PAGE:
Pride…

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My favorite thing about being an outdoors instructor isn’t spending my working days out in nature. It isn’t in being a strong climber or an accomplished paddler or an expert backpacker. It isn’t getting up before the sun nor the exhaustion of a long, physically demanding day guiding clients. It definitely isn’t for the money.

My favorite thing about being an outdoors instructor is seeing the light in my students’ eyes when they try something they never thought they’d be doing. It’s that moment in a class when someone overcomes a fear of heights and reaches the top of a climb, or gets in the ocean on a tiny piece of plastic when they are deathly terrified of the ocean, or when a 60 year old woman rides a bike for the first time in her life.

Today, the employees from the Tustin REI got a free mountaineering class from Outdoor School. For most of them, it was their first exposure to snow travel. They learned to put on crampons, carry an ice axe, kick steps, self-belay, and to self-arrest during a fall. They spent the day in the snow working on the basic skills of a mountaineer.

Normally, my facebook post would be about how amazing of a day it was to be teaching outside. About how fantastic it was to have such a great group of students. How I was at the top of the snow slope giving encouragement and yelling tips as they slid down the slope.

But today, I wasn’t there. It wasn’t me doing the teaching or taking the group out or even just being out with them. Today, I was in the office sending emails and answering phone calls. Today, I had to sit out something I really, really wanted to be a part of.

This season, I wanted to make mountaineering happen for REI. Not just for our paying customers, but for the employees too. Mountaineering is why I got into the outdoors in the first place. I always knew that’s what I wanted to do. I wanted to climb big, snow covered peaks. The Sierras. The Rockies. The Andes. The Alps. The Himalaya. There is something magical about being in snow, up in the thin mountain air, with an ice axe in your hand, and determined courage in your heart.

I wanted to share that. I wanted the other REI employees to know what that was like. I wanted to plant that seed, to give them that starting point for their mountain adventures. Even if they never try it again, I wanted them to get an idea.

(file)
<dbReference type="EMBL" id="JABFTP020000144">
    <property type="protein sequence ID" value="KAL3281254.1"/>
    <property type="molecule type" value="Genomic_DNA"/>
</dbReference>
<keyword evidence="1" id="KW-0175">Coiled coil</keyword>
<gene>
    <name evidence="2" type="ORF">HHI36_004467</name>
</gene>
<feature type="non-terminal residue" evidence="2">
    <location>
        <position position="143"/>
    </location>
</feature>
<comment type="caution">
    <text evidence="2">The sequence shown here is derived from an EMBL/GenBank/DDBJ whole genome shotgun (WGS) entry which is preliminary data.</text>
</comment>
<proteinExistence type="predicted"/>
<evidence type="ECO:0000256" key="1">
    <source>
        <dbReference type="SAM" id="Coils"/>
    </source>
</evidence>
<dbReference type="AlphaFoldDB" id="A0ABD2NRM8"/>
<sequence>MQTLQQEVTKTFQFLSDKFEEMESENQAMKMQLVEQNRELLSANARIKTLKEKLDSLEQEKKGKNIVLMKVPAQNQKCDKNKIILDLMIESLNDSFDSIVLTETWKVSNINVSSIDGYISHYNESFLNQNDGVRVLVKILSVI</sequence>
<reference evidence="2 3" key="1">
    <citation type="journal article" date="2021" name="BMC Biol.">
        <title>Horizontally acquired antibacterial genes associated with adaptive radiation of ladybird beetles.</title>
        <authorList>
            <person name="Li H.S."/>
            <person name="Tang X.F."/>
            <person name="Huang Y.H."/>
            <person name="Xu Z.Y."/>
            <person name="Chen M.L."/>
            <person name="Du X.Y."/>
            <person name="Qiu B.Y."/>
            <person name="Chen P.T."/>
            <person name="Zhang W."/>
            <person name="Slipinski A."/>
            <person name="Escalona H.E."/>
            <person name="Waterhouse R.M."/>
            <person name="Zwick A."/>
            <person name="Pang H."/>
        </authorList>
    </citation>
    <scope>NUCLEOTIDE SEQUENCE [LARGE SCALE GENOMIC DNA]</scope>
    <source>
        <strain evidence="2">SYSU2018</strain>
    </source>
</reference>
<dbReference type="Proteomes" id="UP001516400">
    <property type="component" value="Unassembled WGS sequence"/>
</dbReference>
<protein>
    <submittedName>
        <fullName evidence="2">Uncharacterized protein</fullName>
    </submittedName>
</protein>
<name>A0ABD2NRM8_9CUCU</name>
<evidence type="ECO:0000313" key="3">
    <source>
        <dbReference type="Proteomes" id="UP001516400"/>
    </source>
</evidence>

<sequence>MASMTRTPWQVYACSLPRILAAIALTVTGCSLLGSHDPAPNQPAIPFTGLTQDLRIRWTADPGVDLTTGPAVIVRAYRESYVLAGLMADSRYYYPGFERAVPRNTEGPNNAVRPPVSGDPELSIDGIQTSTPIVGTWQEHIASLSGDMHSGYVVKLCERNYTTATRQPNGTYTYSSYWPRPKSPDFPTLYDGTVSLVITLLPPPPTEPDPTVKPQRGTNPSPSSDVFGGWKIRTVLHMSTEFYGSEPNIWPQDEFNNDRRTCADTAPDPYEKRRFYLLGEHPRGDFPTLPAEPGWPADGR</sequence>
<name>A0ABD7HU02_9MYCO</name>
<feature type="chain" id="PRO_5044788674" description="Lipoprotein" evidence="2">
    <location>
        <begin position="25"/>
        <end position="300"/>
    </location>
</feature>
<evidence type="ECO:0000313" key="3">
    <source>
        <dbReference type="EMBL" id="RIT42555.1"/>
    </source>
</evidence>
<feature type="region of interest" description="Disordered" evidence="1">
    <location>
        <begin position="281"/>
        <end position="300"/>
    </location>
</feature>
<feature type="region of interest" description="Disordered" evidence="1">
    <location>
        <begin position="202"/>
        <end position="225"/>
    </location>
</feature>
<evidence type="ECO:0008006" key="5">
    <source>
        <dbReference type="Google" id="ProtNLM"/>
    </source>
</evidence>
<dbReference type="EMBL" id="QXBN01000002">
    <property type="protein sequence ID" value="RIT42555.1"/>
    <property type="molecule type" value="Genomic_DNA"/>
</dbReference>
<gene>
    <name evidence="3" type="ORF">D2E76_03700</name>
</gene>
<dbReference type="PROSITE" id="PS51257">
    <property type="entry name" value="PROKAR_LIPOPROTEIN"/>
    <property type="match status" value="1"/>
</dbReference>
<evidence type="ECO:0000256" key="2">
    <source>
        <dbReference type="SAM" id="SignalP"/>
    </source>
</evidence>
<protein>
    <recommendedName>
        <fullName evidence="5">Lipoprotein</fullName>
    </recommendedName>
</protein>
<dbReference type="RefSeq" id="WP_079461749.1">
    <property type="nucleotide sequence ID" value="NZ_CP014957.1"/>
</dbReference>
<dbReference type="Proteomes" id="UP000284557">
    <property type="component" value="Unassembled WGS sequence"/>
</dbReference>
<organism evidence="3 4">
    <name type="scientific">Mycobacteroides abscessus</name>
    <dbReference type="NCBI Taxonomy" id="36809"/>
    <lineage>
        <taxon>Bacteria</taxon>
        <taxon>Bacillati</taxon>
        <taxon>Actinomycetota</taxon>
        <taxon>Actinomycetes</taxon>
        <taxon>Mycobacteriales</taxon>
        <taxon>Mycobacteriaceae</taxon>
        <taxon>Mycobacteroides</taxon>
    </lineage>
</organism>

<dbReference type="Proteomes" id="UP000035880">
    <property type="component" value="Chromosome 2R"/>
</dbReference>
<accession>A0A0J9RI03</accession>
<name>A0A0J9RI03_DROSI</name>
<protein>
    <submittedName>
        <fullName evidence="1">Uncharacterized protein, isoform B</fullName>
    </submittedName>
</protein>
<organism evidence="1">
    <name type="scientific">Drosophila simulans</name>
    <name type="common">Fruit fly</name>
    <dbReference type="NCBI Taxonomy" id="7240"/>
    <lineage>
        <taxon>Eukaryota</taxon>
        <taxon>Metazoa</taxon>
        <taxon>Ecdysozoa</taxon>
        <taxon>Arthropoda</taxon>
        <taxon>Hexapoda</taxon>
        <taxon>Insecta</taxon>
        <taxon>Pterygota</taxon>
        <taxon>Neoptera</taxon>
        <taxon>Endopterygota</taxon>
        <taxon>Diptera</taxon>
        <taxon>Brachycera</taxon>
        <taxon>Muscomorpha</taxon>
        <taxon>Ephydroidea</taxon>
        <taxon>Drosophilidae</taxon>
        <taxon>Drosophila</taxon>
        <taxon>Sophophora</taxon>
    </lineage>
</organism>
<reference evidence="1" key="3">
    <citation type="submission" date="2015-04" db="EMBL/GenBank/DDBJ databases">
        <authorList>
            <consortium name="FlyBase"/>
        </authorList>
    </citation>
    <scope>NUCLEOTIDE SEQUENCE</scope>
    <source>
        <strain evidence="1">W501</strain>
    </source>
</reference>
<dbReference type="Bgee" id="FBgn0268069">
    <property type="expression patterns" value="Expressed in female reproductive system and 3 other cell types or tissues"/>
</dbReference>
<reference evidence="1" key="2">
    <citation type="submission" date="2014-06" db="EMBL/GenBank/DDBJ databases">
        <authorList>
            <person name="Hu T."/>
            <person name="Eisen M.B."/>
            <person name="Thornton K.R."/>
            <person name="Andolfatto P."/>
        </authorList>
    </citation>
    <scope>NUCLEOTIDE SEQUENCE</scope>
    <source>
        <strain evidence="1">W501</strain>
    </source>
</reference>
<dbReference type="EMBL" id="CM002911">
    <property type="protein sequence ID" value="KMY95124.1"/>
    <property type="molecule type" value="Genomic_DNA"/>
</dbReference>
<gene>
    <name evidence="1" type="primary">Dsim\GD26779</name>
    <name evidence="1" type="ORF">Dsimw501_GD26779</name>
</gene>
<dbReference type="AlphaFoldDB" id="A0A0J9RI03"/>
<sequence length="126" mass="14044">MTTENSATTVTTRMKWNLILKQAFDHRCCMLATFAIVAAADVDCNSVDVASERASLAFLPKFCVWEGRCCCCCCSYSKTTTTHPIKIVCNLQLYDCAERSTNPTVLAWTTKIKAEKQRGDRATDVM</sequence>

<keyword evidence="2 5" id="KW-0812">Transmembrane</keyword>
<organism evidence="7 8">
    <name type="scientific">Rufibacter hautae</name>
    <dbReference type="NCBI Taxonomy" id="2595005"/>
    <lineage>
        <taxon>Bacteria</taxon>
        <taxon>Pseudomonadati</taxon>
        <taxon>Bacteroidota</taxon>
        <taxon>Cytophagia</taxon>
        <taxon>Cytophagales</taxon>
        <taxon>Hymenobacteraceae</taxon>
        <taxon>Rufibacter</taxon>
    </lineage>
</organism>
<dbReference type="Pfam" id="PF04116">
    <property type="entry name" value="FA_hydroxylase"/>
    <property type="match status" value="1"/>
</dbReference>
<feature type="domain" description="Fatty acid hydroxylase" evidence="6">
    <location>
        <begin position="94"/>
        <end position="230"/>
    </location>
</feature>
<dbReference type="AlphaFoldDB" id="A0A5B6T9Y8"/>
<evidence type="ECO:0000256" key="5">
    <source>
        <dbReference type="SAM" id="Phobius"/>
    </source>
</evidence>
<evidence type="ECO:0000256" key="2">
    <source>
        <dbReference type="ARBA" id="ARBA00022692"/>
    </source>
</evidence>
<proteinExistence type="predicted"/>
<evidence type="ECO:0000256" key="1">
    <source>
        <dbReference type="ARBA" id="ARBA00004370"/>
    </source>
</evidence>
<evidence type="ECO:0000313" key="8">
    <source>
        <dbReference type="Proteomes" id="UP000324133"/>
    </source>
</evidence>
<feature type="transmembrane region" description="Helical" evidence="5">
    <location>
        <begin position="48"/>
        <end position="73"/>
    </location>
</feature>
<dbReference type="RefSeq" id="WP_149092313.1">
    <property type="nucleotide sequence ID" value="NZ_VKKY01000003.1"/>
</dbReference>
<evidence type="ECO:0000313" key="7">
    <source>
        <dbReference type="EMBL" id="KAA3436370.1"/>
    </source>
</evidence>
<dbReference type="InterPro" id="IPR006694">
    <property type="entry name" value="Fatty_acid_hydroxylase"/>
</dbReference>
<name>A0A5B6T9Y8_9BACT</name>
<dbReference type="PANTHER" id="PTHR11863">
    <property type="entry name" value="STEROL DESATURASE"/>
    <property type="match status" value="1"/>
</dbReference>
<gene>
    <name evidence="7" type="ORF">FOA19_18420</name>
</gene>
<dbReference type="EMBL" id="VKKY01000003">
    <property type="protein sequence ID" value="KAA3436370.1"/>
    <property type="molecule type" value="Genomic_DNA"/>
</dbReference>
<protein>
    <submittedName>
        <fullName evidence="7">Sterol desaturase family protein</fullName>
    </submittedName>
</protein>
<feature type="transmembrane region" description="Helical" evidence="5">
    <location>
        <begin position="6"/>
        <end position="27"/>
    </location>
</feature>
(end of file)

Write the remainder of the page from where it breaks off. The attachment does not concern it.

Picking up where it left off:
This is mountaineering. It’s fucking amazing. You can do it.

Mountaineering is what REI was founded to do. We started as a co-op to bring Austrian ice axes into America in the 1930’s. It’s the reason we have ice axes on our doors. It’s the very heart of what being a part of this company means. No matter how big REI gets, I remember that we started in mountaineering.

Yeah, it’s good business. The employees are suddenly much more knowledgeable about gear and experience. Yeah, it’ll sell more ropes and harnesses and ice axes and crampons and tents and boots. Customers will get outfitted.

But I don’t really care much about that.

I care about pushing the limits of your comfort zone. I care about overcoming fear and developing courage. I care about the quiet solitude of the up-high alpine making you a deeper and more introspective person. I want everyone to become a better person through their experiences outside. Today, I wasn’t able to be there for that.

But the thing is, I set this whole thing up. I pushed the store managers to pay for it, I got the instructors, I set up the date and times, and I made it all happen. I just wasn’t able to be there in person. I had other responsibilities.

It’s part of my new role. I accept that I can touch more lives from afar. I can’t be there for every class or for every student. It’s just too big of a job for a one person. No, someone has to do all the background work. Someone has to do the coordinating and the motivating and persuading. I’m not just a single instructor anymore.

So I miss a day with the employees of the store I grew up in and in the class I am most passionate about. I trust my fellow instructors. They are really, really good. It’s part of the role I play. I am a little sad that it’s not me.

But today, I see the pictures the employees posted. The big smiles on their faces while posing with ice axes in their hands. The groups of them on snow slopes planting their axes to the mantra of, “in-balance, out-of-balance, in-balance, out-of-balance.” Their status updates and their hashtags.

They look tired. Dirty. Bruised.

But, what I see most is pride. Proud that they tried something really intimidating and scary. Proud that they got up at the ass crack of dawn and drove up to a 10,000′ mountain covered in snow. Proud to have strapped little knives to their feet and kick stepped around on snow and ice. Proud that they were able to fall head-first, backwards, down a snow-covered slope and stop themselves with an ice axe. All these REI employees, all these brand-new mountaineers, they post their status updates all over facebook. There are so many smiling faces in those pictures. So many proud status updates and proud instagram posts.

I see all this, and I can’t help it.

I feel proud of them too.